Huge crowds gathered in Vatican City to see a historic ceremony where two popes - John Paul II and John XXIII - were declared saints.
A Mass co-celebrated by Pope Francis and his predecessor Benedict was watched by roughly one million pilgrims and a vast TV and radio audience.
Nearly 100 foreign delegations attended, including royal dignitaries and heads of state and government.
The BBC reports it was the first time two popes have been canonised at the same time.
Correspondents said the move is seen as an attempt to unite conservative and reformist camps within the Roman Catholic Church.
In his sermon, Pope Francis paid tribute to the two new saints as "men of courage".
"They were priests, bishops and popes of the 20th Century," he said.
"They lived through the tragic events of that century, but they were not overwhelmed by them. For them, God was more powerful."
Special bus, train and boat services ferried pilgrims to Rome for the two-hour ceremony.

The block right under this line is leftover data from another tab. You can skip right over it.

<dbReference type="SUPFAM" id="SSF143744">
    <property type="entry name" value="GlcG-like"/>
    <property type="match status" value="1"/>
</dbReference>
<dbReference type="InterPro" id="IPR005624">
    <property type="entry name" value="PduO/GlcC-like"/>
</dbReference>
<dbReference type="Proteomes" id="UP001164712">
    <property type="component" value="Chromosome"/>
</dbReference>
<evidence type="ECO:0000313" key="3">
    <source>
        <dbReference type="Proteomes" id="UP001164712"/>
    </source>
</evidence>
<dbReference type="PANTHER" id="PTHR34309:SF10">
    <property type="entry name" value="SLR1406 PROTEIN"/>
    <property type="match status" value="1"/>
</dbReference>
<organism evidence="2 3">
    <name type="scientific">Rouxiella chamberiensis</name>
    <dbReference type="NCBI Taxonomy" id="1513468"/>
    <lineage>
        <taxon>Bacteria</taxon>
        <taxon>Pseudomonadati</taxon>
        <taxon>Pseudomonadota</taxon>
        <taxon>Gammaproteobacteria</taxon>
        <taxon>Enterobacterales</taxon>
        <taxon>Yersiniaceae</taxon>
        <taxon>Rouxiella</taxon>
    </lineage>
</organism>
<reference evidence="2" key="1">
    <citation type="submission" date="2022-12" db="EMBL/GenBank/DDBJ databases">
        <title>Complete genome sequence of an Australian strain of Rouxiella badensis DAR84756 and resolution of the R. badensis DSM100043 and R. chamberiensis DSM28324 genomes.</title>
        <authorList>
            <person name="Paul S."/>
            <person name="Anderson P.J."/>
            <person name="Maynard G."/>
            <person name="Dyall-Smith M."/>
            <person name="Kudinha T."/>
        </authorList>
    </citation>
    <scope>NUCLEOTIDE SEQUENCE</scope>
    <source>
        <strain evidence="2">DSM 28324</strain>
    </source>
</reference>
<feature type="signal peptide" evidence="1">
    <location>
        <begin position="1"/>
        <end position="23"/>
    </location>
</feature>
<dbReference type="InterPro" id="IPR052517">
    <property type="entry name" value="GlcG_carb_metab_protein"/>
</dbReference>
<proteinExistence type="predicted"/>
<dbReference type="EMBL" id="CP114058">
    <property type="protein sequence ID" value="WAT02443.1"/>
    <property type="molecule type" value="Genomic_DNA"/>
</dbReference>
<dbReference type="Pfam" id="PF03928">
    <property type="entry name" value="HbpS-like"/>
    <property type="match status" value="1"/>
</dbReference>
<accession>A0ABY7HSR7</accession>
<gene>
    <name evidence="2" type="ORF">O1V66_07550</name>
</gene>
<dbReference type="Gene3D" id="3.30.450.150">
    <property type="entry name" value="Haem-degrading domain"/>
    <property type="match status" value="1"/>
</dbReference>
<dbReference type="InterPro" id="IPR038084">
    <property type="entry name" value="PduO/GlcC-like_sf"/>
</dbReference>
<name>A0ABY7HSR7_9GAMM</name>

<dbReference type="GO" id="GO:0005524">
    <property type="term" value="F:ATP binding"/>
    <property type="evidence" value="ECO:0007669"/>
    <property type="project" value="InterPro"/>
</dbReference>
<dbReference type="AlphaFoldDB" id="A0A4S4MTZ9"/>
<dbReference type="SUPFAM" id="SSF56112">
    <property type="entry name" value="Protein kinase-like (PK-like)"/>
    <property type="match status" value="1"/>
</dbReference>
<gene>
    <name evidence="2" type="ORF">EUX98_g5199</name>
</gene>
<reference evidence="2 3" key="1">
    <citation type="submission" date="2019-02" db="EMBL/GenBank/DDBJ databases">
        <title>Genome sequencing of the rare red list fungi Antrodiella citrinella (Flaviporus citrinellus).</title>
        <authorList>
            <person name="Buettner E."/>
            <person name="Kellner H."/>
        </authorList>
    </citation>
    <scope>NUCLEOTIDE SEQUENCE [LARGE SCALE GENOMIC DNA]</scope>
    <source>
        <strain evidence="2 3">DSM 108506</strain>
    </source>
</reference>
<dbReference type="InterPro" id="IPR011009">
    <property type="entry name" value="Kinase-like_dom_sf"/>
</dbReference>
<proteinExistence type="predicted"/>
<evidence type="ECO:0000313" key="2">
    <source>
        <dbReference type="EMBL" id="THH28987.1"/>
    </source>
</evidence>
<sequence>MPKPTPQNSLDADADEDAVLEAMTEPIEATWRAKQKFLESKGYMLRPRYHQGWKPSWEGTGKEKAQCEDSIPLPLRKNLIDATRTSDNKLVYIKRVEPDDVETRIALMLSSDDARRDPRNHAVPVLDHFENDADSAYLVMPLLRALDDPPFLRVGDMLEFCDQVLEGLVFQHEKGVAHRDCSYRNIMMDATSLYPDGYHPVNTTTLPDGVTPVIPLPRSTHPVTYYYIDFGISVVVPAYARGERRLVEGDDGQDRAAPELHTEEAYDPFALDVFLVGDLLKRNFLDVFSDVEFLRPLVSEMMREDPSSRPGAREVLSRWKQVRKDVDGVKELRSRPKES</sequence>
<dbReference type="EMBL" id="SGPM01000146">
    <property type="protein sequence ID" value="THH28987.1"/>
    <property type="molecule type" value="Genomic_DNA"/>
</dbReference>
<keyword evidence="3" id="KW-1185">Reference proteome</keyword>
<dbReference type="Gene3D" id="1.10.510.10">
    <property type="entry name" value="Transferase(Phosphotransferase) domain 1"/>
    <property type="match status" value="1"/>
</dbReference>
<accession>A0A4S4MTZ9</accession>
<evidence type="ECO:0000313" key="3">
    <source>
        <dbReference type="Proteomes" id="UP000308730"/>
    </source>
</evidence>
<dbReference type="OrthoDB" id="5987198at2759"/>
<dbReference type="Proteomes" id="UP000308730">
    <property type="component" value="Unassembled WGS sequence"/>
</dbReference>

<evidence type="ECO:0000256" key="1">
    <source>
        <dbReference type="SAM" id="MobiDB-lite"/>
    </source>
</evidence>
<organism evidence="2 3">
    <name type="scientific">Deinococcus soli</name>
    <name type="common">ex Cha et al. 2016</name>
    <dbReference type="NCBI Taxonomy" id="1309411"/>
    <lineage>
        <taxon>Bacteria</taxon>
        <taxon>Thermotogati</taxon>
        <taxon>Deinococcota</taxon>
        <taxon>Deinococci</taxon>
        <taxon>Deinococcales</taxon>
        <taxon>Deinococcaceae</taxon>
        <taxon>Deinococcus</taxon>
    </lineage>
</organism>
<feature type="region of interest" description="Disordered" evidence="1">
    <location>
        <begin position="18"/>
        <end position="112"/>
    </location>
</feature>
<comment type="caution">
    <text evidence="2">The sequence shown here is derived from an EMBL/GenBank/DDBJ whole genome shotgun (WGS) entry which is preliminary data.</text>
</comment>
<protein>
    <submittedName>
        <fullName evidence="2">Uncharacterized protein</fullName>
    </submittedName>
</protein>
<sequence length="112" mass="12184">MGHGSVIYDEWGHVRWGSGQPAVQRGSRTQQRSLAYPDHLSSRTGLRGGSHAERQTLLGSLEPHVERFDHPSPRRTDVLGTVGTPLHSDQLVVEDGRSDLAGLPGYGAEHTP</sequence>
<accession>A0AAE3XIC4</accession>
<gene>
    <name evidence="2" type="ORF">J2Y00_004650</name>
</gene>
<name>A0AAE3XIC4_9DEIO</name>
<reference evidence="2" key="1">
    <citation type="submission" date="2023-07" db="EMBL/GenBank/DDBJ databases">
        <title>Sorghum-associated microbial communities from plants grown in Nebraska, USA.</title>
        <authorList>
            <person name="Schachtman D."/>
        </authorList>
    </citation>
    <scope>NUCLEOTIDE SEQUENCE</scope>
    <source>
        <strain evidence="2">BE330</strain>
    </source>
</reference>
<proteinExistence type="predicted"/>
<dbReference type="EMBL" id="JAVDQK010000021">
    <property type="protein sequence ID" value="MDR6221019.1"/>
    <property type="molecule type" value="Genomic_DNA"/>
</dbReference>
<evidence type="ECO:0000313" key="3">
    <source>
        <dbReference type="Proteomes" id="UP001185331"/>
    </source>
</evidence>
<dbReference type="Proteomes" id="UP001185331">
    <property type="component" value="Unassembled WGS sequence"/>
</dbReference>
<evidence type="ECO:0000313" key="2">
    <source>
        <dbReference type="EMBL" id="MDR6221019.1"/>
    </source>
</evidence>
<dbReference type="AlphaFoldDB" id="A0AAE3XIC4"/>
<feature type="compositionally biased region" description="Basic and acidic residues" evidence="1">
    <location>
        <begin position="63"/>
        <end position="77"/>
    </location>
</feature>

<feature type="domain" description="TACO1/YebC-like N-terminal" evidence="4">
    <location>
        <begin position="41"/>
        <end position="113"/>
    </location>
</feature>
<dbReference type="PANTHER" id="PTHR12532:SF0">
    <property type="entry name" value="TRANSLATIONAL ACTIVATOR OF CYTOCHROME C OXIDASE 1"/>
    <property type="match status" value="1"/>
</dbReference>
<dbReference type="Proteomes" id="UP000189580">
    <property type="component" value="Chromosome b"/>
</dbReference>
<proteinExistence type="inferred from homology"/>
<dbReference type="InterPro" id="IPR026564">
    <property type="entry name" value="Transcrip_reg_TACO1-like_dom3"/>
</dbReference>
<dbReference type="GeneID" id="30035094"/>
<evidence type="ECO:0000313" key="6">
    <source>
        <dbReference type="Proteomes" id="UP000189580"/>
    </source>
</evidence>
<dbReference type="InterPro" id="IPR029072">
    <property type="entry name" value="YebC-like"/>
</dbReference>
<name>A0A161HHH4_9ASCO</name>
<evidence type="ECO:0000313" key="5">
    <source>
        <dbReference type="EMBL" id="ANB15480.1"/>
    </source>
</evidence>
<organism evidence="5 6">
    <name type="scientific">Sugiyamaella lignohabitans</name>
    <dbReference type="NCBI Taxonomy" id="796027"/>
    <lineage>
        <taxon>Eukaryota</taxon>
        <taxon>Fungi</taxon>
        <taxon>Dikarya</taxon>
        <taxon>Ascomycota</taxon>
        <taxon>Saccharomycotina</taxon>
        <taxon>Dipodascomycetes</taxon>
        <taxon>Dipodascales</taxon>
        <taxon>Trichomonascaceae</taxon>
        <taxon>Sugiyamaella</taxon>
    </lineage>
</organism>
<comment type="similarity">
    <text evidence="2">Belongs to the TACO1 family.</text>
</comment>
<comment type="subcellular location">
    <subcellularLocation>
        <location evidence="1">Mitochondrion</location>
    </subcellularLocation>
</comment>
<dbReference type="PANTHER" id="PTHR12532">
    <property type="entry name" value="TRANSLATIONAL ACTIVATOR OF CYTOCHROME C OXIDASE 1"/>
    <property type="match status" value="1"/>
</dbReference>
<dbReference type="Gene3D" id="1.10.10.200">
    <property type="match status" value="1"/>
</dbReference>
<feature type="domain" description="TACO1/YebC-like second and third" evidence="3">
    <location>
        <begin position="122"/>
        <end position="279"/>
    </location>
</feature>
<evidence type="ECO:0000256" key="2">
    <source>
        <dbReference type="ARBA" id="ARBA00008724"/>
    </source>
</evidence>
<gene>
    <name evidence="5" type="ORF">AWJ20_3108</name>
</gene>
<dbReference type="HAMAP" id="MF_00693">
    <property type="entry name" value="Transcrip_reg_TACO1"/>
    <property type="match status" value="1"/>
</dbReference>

Some had bagged places to sleep overnight as close as possible to St Peter's Square, hoping to be among the first in when it opened to the public.
Giant screens were set up in nearby streets and elsewhere in the city for those unable to get into the square.
The Vatican confirmed on Saturday that Benedict XVI - now officially titled Pope Emeritus - would make a rare public appearance alongside his successor.
Benedict XVI, 87, became the first pope to resign for 600 years when he quit for health reasons a year ago.
The process of saint-making is usually long and very costly. But John Paul II, whose reign ended in 2005 after 26 years, has been fast-tracked to sainthood in just nine years.